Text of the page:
I’ve talked Syrian air defences, more then once. Recently, in relation to the appearance of the F-22
Took some time to find some info on the Syrian systems- all publicly available information
1- Strategic SAM deployment in Syria- 2010
2- The Implications of Expanding ISIS Airstrikes Into Syria
I highly doubt the 2010 information is complete or comprehensive, but, it should give us a generally good idea that Syria does indeed have robust air defences- Hence the F22. And the reluctance, to date, on the part of the coalition of the killing to bomb anything but the north eastern border. This could change if these and likely additional defences can be breached.
Of all the Middle Eastern nations, Syria has one of the most robust SAM networks. Multiple SAM sites provide redundancy, allowing for overlapping coverage in many critical areas. It should come as no surprise that evidence of an illegal incursion into Syrian airspace by Israel was found in an area largely undefended by SAM systems.Strategic SAM Defences
The Syrian strategic SAM network relies primarily on Soviet-era systems. The following strategic SAM systems are currently in service as part of the fixed air defense network: S-75 (SA-2 GUIDELINE), S-125 (SA-3 GOA), and S-200 (SA-5 GAMMON). The 2K12 (SA-6 GAINFUL) tactical SAM systems is also employed at a number of fixed sites to provide additional support to the purpose-built strategic systems.
The following image depicts the overall SAM coverage provided by Syrian air defense sites. Using the same color scheme applied in the previous image, S-75 range rings are red, S-125 rings are blue, S-200 rings are purple, and 2K12 rings are green.
Early Warning / Surveillance Coverage
Early warning for the Syrian air defense network is handled by 22 Early Warning radar sites. One of these sites possesses a 36D6 TIN SHIELD EW radar system. The majority of the remaining Early Warning sites employ standard FSU Early Warning systems, including the P-35/37 BAR LOCK, P-12/18 SPOON REST, PRV-16 THIN SKIN heightfinder, 5N87/P-80 BACK NET, and 5N84/P-14 TALL KING.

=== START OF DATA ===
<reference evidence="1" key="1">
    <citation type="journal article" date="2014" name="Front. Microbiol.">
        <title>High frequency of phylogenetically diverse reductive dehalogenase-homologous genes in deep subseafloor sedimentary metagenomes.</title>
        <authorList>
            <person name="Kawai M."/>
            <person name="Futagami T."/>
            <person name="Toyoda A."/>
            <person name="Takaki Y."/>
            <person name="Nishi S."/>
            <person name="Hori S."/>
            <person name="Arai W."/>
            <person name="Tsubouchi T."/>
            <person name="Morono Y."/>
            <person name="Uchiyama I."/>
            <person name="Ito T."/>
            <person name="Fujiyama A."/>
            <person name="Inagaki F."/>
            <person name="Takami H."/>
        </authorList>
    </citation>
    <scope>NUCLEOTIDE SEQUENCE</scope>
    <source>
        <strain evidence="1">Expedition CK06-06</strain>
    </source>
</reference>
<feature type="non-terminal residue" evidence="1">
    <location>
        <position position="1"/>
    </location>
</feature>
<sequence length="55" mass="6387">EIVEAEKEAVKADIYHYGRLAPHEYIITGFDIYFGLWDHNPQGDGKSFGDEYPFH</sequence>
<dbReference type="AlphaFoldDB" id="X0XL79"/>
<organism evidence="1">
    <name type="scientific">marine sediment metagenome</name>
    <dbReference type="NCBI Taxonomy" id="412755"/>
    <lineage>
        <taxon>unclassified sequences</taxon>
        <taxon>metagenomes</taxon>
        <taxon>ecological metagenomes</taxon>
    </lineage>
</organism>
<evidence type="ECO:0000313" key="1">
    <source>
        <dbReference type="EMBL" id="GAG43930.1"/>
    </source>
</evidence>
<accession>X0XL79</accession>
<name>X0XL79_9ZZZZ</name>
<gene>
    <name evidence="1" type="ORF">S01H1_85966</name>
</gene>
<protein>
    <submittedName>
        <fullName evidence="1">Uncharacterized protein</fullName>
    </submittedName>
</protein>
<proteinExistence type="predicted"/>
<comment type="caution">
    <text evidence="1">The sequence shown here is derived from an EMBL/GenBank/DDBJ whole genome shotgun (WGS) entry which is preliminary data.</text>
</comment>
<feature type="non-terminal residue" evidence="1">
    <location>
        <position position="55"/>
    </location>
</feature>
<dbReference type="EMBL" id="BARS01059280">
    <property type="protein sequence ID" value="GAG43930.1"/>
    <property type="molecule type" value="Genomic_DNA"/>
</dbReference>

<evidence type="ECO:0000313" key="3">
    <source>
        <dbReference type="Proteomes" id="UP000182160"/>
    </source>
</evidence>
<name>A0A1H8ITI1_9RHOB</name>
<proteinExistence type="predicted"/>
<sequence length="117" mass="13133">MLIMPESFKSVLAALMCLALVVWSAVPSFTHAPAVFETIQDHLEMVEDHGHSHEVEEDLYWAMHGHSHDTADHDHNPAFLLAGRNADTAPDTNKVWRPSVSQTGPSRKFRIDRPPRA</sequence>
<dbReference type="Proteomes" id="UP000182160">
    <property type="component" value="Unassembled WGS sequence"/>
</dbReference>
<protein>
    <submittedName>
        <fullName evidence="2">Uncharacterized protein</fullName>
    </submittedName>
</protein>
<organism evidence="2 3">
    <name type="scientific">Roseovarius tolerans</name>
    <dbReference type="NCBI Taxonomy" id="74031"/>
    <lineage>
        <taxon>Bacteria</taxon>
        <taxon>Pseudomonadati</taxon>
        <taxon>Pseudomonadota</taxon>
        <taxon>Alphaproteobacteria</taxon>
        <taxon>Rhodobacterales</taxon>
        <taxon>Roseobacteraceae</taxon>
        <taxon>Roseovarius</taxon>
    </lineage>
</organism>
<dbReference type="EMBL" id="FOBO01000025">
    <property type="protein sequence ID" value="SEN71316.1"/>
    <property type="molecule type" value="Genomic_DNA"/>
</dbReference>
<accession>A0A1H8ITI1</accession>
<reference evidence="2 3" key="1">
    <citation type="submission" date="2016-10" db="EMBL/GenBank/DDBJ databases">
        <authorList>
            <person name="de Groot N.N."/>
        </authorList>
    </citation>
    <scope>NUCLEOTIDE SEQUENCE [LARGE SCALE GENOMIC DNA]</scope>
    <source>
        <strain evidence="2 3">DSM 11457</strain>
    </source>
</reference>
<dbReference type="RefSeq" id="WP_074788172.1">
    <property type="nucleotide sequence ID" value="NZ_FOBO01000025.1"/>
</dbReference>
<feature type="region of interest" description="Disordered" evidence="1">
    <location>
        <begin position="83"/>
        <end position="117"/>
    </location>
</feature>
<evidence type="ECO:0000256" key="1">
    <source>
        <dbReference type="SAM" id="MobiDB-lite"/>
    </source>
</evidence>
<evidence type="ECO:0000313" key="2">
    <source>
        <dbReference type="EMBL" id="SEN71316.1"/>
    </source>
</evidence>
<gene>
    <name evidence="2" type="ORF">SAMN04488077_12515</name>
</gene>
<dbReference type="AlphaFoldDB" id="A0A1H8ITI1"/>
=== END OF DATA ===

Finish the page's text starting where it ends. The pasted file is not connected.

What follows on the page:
|Image depicts the locations of Syria's EW radar facilities:|
S-75 / SA-2 Guideline
There are currently 37 active S-75 sites within Syria. With one third of Syria's S-75 sites being operational, it would be simple to conclude that the S-75 is no longer heavily relied upon. However, given that the S-75 is still deployed in various key areas, this would seem to be an illogical conclusion. The more likely scenario is that early systems have exceeded their service lives and been withdrawn, and other systems have perhaps been stored for future use or simply withdrawn to downsize the network into a more financially manageable operation.
|Image depicts the coverage provided by Syria's S-75 sites:|
S-125 / SA-3 Goa
There are currently 39 active S-125 sites within Syria. The S-125 appears to be an extremely active system. Sixteen prepared S-75 and S-125 sites have seen S-125 batteries come and go since 2001, demonstrating Syria's ability to periodically adjust its SAM deployments. Approximately half of Syria's S-125 batteries are currently sited on prepared S-75 locations, a fact which demonstrates the importance of not only identifying site layouts but the systems occupying said locations.
|Image depicts the coverage provided by Syria's S-125 sites|
S-200 / SA-5 Gammon
There are currently 5 active S-200 sites within Syria. The S-200 provides long-range barrier air defense along the western border and into the Mediterranean.
|Image depicts the coverage provided by Syria's S-200 sites:|
There is much more information at link number one with more images- For the sake of brevity I’m getting to the -
Syria's SAM network is very robust on paper, and would appear to offer a significant degree of protection at first glance, but this is not necessarily the case. Against a limited incursion, the Syrian air defense network remains capable, despite the reliance on aging Soviet-era systems. This is one likely factor which drove the Israeli Air Force to circumvent SAM-defended areas when striking the Dayr az Zawr suspect nuclear facility in 2007. Said reliance on Soviet-era legacy SAM systems will provide a serious handicap when facing a major air incursion by a modern opponent. It is time for Syria to modernize its strategic SAM defenses if it desires to retain the ability to defend its airspace in the 21st Century.Does the presence of the F22 indicate to us that Syria has updated it strategic airdefenses?
Does the fact that Israel struck where it did tell us two things- It struck as a test. And that the strike site was no nuclear facility at all. I would think, had it been a nuclear facility, it would have had better defenses-
From source # 2
‘So far, these strikes have targeted the organization’s fixed infrastructure, unlike those in Iraq which seem to have predominantly targeted massed but mobile combat troops using technicals and captured military vehicles in the field.”